Megan Johnson is a reporter in Boston. She got her start at the Boston Herald, where commenters would leave sweet messages like “Megan Johnson is just awful.” Now, she's a contributor to publications like People Magazine, Trulia and Architectural Digest.
published Jun 16, 2022
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Across the Pond
If you’re trying to address something that’s being sent internationally, things get a bit more complicated. That’s because each country tends to have rules that are slightly different. Stick to the previously-mentioned system for the first two lines, using the name followed by the street address and unit designator. However, things change a bit when you get to the third line. Depending on where your mail is going, the third line should have the city and postal code. Follow that up on the fourth line with the country, ideally in capitalized letters.
There are always additional specifics that should be considered when you’re addressing mail. For instance, if you’re sending something to a friend who lives in an apartment with several roommates or works in a busy office building, you may want to write “Attn” before their name to specify attention. When you follow the tips and tricks the postal service specifies, you have a greater chance of having your mail land in its intended place.
To write an apartment address, start by writing the recipient's full name on the center of the envelope or label you're using. Then, write their apartment street address on the line underneath, beginning with the building’s name, then the street name and apartment number. For example, you would write something like “Gaslight Square 506 Main Street Unit 204.” For the third line, write the city, state, and zip code. To learn how to include an “in care of” label when sending mail to the apartment staff, keep reading!
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There are few things more frustrating than waiting for your online order to arrive only to learn it’s been sent to the wrong apartment. Urgh! To be fair— you've meant to cut back on online shopping lately. Maybe it’s a sign.
Luckily, mishaps like these can be avoided when you learn how to correctly write an apartment address. So how about we go over the apartment addressing basics— and if the online shopping really is a problem, the universe will send another sign. Right?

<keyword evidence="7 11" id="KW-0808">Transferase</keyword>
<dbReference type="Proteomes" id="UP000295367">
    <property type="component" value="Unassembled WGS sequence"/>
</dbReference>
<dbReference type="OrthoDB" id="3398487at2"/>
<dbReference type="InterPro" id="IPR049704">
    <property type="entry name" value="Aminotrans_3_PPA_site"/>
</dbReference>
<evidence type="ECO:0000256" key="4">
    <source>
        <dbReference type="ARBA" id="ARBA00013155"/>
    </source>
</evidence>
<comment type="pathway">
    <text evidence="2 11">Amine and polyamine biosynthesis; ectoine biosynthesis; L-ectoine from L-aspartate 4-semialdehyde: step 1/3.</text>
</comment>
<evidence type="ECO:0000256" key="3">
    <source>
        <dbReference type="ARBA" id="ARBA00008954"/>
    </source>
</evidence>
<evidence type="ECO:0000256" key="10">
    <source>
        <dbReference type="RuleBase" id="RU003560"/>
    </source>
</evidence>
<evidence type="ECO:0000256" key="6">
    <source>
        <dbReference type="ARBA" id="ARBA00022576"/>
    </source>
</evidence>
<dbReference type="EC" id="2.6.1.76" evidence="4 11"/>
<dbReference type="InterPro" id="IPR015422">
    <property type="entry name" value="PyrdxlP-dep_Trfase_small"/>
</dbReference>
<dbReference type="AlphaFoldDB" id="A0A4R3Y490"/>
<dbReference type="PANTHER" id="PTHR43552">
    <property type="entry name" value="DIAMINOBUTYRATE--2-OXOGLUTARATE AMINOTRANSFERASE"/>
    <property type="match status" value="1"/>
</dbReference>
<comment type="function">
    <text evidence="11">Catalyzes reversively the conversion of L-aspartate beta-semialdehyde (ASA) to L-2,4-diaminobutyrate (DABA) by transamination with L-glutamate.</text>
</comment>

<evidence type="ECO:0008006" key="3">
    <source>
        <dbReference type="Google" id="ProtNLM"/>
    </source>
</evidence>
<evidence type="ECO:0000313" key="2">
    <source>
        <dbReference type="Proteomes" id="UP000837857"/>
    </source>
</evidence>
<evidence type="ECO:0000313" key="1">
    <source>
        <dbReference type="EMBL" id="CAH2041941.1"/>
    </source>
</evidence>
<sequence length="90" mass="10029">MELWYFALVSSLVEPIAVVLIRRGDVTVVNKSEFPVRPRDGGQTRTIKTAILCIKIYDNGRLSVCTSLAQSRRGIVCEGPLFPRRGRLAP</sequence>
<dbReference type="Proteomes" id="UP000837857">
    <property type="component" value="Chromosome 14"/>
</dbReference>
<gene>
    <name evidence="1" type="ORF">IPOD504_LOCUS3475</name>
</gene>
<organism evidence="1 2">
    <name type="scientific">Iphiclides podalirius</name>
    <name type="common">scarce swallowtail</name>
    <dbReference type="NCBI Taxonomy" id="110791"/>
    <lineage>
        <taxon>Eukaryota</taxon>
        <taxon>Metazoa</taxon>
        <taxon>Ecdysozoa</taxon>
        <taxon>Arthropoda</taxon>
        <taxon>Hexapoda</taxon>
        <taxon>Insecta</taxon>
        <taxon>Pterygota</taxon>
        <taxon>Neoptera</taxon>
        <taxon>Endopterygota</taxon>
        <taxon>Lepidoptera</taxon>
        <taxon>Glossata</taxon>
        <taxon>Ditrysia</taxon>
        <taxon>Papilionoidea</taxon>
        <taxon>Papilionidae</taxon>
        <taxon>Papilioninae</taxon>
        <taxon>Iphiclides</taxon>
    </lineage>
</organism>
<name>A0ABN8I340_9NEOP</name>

How to Properly Address an Envelope
When sending and receiving mail, a properly written apartment address ensures your mail arrives in the right hands as quickly as possible. If something does go awry, it’ll be easier to submit a claim for lost mail if your apartment address is written correctly. With a little attention to detail, we can all continue fueling our online shopping addictions.
In fact, there are many instances (beyond online shopping) where writing your address correctly is pivotal. Consider when you’re writing an appeal letter or a notice to vacate. Whatever the occasion, a properly written apartment address lessens the probability of frustrating inconveniences.
First, grab a pen or marker with dark ink and evaluate your ability to write legibly. Being honest with yourself is the first step to successfully delivered mail. If you can’t write neatly in all capital letters, your delivery may be in jeopardy. If this is an issue, consider purchasing a label maker. Any investment to ensure your mail arrives in the correct mailbox is a good one.
The recipient’s address will be placed in the center of the envelope, while the return address will be in the top left corner. The same apartment address format is used for both addresses.
Here’s the formula for success when addressing an apartment envelope:
Line One: In all capital letters, write the recipient’s first and last legal name. Even if you know the recipient as something else, the apartment may not have their nickname on file. Consequently, they may not receive the mail. So, for the time being, the Bells are Isabellas and the Bobs are Roberts.
Line Two: Line two is your envelope’s main attraction, so let’s get it right! Here you’ll write the full street address followed by the apartment or suite number. Let’s dissect that with a formula and example.
Street Number + Street Name + Unit Designator Abbreviation + Unit Number
Example: 1234 COOL PERSON DR APT 123